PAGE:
Unmanned Underwater Vehicles - Macroeconomic Trends
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Unmanned Underwater Vehicles: Macroeconomic Trends

By GlobalData Thematic Research 10 Sep 2021 (Last Updated September 10th, 2021 11:12)

The growing interest in unmanned underwater vehicles (UUVs) has fostered partnerships between navies, companies, universities and research and development organisations.

Unmanned Underwater Vehicles: Macroeconomic Trends
Credit: Andrey Suslov/Shutterstock.com.

The unmanned underwater vehicles (UUVs) research and development efforts under diverse partnerships have transitioned into procurement/manufacture programmes.

Listed below are the key macroeconomic trends impacting the UUV theme, as identified by GlobalData.

Common procurement and research and development (R&D) cost-sharing

Sharing platforms and systems’ development costs are expected to expand as a trend, as new technologies require considerable investments. Initiating common procurement between countries can reduce the acquisition and life-cycle costs, given the limited funding in relation to the range of needs.

The Defence Ministers from 13 NATO Allies, for example, signed a declaration of intent to cooperate on the introduction of Maritime Unmanned Systems on 03 October 2018. The countries aimed to create better, more flexible and more interoperable unmanned, maritime vehicles and systems. France joined this initiative on 11 April 2019.

Furthermore, the Belgian and Dutch navies will replace their aging fleets of Tripartite-class vessels from 2023. The Belgium Naval & Robotics consortium will supply 12 vessels and associated equipment to the Belgian and Dutch Navies, under the Mine Countermeasures (MCM) programme. The vessels will be equipped with 15 inspector 125 unmanned surface vehicles (USV), 20 A18-M autonomous underwater vehicles, 14 SEASCAN, 42 K-STER C remotely operated vehicles (ROVs) and ten UMS Skeldar V-200 UAVs. All these drones can be operated autonomously from the USV Inspector 125. The drone system also includes unmanned aerial vehicles and influence sweeps.

Similarly, the UK and France have been collaborating to enhance their MCM capabilities. OCCAR awarded the Maritime Mine Counter Measures (MMCM) contract to Thales in collaboration with BAE Systems and their partners in France (ECA) and the UK (ASV, Wood & Douglas, Saab) on behalf of the French Defence Procurement Agency (DGA) in France and the UK MOD’s Defence Equipment and Support organisation.

Thales and BAE Systems are committed to providing systems to both the French Navy and Royal Navy for two years of evaluation testing, as part of the MMCM programme. French and UK contractors involved in the MMCM system include ASV for the supply of the surface vehicle, ECA for the supply of the unmanned underwater vehicles, Saab for the ROVs and Wood & Douglas for communications.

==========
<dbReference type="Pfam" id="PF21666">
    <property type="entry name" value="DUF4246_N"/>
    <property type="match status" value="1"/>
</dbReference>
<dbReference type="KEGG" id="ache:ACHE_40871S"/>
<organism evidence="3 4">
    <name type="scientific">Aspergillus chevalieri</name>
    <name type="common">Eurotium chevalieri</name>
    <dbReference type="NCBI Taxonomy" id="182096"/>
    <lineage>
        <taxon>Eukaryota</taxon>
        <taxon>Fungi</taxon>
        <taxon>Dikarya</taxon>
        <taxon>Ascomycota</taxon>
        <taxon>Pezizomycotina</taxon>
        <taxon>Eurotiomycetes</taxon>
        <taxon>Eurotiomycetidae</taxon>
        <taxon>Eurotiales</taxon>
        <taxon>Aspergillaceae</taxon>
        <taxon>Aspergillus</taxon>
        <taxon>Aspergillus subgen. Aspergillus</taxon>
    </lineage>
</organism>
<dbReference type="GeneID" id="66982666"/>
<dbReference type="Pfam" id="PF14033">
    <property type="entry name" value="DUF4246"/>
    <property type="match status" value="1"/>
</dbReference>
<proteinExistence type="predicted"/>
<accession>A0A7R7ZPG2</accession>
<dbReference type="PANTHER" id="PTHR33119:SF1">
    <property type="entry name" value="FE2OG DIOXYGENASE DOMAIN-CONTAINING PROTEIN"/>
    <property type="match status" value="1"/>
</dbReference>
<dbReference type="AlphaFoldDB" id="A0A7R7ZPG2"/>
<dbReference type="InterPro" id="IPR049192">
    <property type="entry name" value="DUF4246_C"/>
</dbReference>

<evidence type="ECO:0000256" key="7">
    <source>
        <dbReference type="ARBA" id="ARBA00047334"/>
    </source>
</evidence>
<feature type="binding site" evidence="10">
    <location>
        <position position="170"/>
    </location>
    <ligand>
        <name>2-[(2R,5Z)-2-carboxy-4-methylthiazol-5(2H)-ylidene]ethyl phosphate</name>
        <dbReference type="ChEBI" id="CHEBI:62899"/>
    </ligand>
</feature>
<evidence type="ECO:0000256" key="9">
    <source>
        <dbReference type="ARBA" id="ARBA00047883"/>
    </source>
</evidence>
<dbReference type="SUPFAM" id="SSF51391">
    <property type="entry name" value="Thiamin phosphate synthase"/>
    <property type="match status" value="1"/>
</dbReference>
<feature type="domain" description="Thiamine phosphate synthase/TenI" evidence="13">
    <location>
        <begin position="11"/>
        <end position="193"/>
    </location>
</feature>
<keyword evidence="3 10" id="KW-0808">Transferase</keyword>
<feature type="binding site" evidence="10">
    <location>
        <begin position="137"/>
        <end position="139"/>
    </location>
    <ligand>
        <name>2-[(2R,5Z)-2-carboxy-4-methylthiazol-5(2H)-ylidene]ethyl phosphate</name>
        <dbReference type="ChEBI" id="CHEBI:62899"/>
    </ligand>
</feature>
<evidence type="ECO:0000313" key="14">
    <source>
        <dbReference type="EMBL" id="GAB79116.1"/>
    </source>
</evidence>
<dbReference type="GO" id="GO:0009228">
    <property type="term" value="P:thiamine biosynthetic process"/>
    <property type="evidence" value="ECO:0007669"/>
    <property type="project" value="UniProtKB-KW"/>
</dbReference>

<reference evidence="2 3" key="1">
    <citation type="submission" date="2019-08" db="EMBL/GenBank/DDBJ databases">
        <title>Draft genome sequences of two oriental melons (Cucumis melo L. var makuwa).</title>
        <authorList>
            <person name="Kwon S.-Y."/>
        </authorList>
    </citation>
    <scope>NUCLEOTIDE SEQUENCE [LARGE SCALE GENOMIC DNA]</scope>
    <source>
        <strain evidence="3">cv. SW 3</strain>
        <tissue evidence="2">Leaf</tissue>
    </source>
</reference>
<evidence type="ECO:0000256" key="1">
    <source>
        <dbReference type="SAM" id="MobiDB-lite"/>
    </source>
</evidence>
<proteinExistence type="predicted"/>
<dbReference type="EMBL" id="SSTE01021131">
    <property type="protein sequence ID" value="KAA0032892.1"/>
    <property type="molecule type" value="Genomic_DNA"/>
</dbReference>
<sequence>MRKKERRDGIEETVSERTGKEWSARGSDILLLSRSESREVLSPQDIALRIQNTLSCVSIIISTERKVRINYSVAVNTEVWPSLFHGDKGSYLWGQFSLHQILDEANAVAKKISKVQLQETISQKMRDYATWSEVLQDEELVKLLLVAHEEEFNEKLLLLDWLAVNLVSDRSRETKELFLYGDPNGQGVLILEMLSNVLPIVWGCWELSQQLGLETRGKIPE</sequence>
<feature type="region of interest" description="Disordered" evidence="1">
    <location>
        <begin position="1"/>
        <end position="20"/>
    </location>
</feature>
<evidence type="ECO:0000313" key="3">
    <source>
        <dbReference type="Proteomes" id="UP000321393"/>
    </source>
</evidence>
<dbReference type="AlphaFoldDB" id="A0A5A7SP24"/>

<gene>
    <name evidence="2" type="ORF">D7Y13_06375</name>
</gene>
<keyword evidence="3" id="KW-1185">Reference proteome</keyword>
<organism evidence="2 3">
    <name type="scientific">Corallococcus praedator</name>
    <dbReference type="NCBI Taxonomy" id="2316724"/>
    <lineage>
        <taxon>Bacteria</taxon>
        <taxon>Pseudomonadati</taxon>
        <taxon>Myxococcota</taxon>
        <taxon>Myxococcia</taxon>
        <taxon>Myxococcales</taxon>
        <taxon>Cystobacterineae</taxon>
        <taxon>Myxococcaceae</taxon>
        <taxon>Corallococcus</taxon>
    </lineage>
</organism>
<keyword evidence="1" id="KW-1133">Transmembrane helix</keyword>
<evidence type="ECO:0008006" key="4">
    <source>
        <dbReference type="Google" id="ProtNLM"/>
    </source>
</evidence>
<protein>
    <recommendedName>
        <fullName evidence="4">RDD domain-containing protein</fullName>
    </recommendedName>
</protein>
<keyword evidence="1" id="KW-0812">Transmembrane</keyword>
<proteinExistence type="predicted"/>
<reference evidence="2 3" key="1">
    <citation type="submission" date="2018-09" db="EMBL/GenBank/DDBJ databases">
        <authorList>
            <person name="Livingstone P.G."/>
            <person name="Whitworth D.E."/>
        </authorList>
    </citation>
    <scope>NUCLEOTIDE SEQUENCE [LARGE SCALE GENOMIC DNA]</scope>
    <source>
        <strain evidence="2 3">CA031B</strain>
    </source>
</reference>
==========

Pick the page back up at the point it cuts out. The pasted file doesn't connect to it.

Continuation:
Company partnership

Unmanned maritime vehicle manufacturer companies partner with other companies on hull, payload and control systems. Israel-based company Elbit Systems’ ISTAR Division and Italian firm Leonardo, for example, partnered to develop an additional torpedo capability for the Seagull unmanned surface vessel. The Seagull boat is also designed and manufactured by Dutch companies De Haas Maassluis BV (builder) and Ginton Naval Architects BV (designer). SEA partnered with iXblue to develop an autonomous anti-submarine surveillance system, SeaDrix, for long-endurance surveillance patrols.

Maritime Tactical Systems (MARTAC) and MSUBS established an alliance on unmanned underwater and surface vehicles in September 2020, bringing together unmanned technologies skills to enhance their markets and support costumers.

Economic risk

Trade war policies have a significant impact on global and national economies as they are used as a political weapon between countries. Such policies feed a downward spiral of measures and countermeasures between opponents, which are not only limited to economic levers but can expand to other areas of international relations resulting in an escalation due to misperception. Companies are dependent on imports, such as semiconductors, rare earth minerals, and battery technology used in UUVs. The scarcity of these materials can paralyse companies and navies and impact the costs of UUVs.

This is an edited extract from the Unmanned Underwater Vehicles – Thematic Research report produced by GlobalData Thematic Research.

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